Industry is constantly evolving, however the use of digitalization tools in industry, often called industry 4.0, has made a huge impact. This includes using for example Internet of Things, Big data, Machine learning, Artificial intelligence, and Cloud computing, and it moves the factories towards a smart industry where machines, forklifts, computers etc. are talking to each other, and in the long run they may take decisions without any human involvement. Some companies have made large improvements using digitalization but many companies, often small or medium sized companies, have not started this journey. At the same time, ERP-systems becomes more and more important to the companies and without a good ERP-system it is probably not possible to digitalize a company.

New Competence Needed Regarding Digitalization

This rapid development in industry means that the companies need to employ new competence. This, of course, will strongly affect teaching, especially in the operations management area where manufacturing is strongly depending on digitalization. The basic methods and theories in Operations management are the same, for example forecasting, MRPII, Lean production and Inventory management but Industry 4.0 needs to be addressed early on and be a natural part of the course content, starting already in the basic courses. What do we need to learn the students about digitalization in operations management? First, the students need to understand the enormous amounts of data that are available, but also understand that the quality of the data needs to be questioned before using it. Secondly, be able to handle large data set and understand the complexity in manufacturing and finally be familiar with an ERP-system and how an ERP-system can support the digitalization of the company.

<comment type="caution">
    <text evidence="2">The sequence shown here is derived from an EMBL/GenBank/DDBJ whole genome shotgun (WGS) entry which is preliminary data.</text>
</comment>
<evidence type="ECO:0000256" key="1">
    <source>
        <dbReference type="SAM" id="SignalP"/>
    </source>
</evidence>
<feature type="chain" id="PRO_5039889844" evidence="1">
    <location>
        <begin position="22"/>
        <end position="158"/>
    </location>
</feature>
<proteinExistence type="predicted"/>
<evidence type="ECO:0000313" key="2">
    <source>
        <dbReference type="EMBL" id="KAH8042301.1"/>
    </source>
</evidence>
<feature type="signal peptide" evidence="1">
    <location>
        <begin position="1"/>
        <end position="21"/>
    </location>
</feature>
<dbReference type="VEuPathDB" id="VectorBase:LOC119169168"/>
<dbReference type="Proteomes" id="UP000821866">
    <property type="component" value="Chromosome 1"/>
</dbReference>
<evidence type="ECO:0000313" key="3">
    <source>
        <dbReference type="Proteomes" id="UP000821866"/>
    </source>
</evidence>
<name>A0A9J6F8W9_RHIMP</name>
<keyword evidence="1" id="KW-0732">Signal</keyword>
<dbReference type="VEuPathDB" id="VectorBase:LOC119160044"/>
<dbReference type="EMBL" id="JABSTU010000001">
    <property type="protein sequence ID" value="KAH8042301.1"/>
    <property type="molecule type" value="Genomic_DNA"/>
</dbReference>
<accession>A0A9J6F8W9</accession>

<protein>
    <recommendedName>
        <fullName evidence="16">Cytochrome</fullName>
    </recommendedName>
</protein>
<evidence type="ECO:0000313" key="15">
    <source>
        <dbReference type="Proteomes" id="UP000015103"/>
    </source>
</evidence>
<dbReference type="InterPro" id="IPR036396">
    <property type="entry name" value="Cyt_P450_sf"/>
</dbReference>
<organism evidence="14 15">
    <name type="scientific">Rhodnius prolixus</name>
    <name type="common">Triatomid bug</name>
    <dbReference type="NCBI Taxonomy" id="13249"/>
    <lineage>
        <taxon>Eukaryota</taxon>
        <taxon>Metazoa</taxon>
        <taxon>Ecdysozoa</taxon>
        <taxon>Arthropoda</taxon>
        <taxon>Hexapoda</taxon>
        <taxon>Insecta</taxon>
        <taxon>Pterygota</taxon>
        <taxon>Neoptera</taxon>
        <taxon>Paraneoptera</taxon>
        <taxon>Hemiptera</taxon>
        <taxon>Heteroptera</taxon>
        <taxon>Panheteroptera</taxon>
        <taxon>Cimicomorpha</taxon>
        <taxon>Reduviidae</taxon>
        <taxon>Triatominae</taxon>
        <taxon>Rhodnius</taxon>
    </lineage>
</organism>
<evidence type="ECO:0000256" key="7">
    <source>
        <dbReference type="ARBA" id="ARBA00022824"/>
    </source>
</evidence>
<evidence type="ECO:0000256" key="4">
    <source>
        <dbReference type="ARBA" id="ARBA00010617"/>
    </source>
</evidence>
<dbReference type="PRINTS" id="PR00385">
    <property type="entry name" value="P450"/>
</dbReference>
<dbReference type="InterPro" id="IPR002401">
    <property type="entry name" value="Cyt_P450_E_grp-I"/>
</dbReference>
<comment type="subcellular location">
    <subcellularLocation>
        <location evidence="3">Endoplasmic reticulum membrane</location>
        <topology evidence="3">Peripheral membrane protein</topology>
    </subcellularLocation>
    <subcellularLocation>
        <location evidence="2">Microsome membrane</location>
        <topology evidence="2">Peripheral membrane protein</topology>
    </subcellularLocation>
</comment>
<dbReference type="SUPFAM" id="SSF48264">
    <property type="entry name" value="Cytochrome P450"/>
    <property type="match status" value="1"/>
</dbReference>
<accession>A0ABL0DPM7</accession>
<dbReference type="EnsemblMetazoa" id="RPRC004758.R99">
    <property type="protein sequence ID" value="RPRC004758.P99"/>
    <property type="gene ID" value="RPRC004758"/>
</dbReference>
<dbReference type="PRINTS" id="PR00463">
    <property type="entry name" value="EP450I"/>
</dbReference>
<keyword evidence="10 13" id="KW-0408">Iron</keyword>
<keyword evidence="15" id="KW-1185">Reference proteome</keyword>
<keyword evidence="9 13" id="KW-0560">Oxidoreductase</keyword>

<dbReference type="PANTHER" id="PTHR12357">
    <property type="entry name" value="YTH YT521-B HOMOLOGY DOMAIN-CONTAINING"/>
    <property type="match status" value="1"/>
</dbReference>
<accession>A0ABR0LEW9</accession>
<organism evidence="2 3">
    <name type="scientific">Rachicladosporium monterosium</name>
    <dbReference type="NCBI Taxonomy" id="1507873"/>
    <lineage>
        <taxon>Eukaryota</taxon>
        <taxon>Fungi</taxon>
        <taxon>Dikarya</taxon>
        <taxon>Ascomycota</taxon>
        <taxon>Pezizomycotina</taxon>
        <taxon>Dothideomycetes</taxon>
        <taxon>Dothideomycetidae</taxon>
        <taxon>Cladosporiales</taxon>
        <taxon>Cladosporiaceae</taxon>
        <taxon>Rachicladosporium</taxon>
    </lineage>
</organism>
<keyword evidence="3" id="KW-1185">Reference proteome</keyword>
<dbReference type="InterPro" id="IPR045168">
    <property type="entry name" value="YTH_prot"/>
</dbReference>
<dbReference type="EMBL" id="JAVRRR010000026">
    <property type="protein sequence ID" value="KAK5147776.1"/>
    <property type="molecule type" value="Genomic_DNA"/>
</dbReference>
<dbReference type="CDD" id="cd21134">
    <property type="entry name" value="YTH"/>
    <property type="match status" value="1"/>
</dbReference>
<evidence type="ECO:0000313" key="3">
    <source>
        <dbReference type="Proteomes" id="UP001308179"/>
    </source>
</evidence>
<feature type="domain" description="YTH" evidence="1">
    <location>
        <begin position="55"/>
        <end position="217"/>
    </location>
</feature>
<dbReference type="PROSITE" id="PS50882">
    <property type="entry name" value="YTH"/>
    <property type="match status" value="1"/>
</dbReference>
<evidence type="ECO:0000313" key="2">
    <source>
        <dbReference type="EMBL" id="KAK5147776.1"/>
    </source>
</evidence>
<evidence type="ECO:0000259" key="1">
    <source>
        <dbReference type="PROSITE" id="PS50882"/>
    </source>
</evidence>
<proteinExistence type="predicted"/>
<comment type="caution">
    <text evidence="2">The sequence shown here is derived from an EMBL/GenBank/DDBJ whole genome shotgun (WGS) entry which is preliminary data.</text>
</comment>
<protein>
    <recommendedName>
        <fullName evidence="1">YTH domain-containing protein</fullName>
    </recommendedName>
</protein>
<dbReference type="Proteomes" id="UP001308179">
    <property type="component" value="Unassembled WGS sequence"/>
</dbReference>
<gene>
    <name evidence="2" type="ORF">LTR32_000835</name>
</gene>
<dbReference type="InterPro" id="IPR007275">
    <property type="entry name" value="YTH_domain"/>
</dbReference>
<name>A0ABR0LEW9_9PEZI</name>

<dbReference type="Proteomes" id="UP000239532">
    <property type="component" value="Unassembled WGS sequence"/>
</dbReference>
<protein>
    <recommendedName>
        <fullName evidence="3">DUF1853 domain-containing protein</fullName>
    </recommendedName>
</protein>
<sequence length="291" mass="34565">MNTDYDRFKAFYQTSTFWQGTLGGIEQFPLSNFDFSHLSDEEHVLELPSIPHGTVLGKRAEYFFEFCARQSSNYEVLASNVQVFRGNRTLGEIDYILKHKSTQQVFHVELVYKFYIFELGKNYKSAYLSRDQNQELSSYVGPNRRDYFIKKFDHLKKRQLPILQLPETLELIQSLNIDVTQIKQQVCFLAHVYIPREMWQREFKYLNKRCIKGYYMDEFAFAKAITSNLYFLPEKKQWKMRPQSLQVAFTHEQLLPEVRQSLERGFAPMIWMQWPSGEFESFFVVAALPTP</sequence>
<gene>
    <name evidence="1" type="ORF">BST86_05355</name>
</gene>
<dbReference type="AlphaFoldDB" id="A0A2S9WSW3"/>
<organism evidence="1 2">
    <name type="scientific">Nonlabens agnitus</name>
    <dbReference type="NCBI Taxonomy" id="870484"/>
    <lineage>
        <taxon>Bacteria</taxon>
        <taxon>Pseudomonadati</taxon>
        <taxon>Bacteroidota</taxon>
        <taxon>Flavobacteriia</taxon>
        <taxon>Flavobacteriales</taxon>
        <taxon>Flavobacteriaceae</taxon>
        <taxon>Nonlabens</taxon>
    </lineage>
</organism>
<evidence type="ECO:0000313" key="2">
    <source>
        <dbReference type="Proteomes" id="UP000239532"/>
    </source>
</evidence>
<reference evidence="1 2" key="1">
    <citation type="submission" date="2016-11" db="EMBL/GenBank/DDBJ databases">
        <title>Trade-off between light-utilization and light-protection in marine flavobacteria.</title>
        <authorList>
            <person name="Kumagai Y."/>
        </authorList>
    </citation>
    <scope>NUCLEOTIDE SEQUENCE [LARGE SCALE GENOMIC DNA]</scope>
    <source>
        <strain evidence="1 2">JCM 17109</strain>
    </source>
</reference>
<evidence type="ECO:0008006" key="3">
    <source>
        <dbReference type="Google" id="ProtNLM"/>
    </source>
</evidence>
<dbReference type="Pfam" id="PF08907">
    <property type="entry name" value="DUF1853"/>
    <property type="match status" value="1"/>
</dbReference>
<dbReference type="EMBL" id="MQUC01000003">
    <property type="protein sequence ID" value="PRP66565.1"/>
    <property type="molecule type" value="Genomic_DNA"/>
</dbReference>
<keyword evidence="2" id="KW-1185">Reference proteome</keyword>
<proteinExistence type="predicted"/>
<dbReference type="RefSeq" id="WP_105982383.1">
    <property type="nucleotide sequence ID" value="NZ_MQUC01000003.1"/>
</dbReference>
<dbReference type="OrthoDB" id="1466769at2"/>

Including Digitalization in the Course Content

The first issue is rather easy to solve by teaching the students, early in the courses, about large datasets, often using examples from industry. This has two purposes, both learning the students about large dataset but also motivate the students early that the course and its content are close to industry and reality. The issue regarding handling large dataset can be solved by letting the students work in assignments using data based on real cases. This is already done in many courses, but we need to extend this way of teaching, especially in basic courses where these assignments are not that common. Again, this will motivate the students, and they will better understand the complexity in manufacturing. Controlling one machine is often not that hard but controlling many machines in a sequence becomes often very complex. The complexity is something which is often very hard to teach without letting the students work with it themselves. The dataset does not need to include hundreds of products and components, it is often enough with a smaller dataset for an assignment, the complexity will be obvious for the students anyway. The third issue about ERP-system can be solved by letting the students see, test and work inside a real ERP-system. This is a difficult task to solve, however some ERP-suppliers have test areas, mainly used for educating purposes to their industry partners, that the universities also might be able to use.

Closer Collaboration with Industry

The collaboration with industry is very good and the students are for example solving company problem in projects and master theses. However, the above issues means that universities and industry need to work even closer starting already in basic courses. Industry will not gain that much from this collaboration from the start, they will only support with data, but in the long run the students will be better prepared for their master theses and starting work, so by increase this collaboration it will be a win-win situation for both partners.

Mathias Henningsson, PhD Senior Lecturer at Division of Production Economics Department of Management and Industrial Engineering LinkoĢˆping University, Sweden Contact: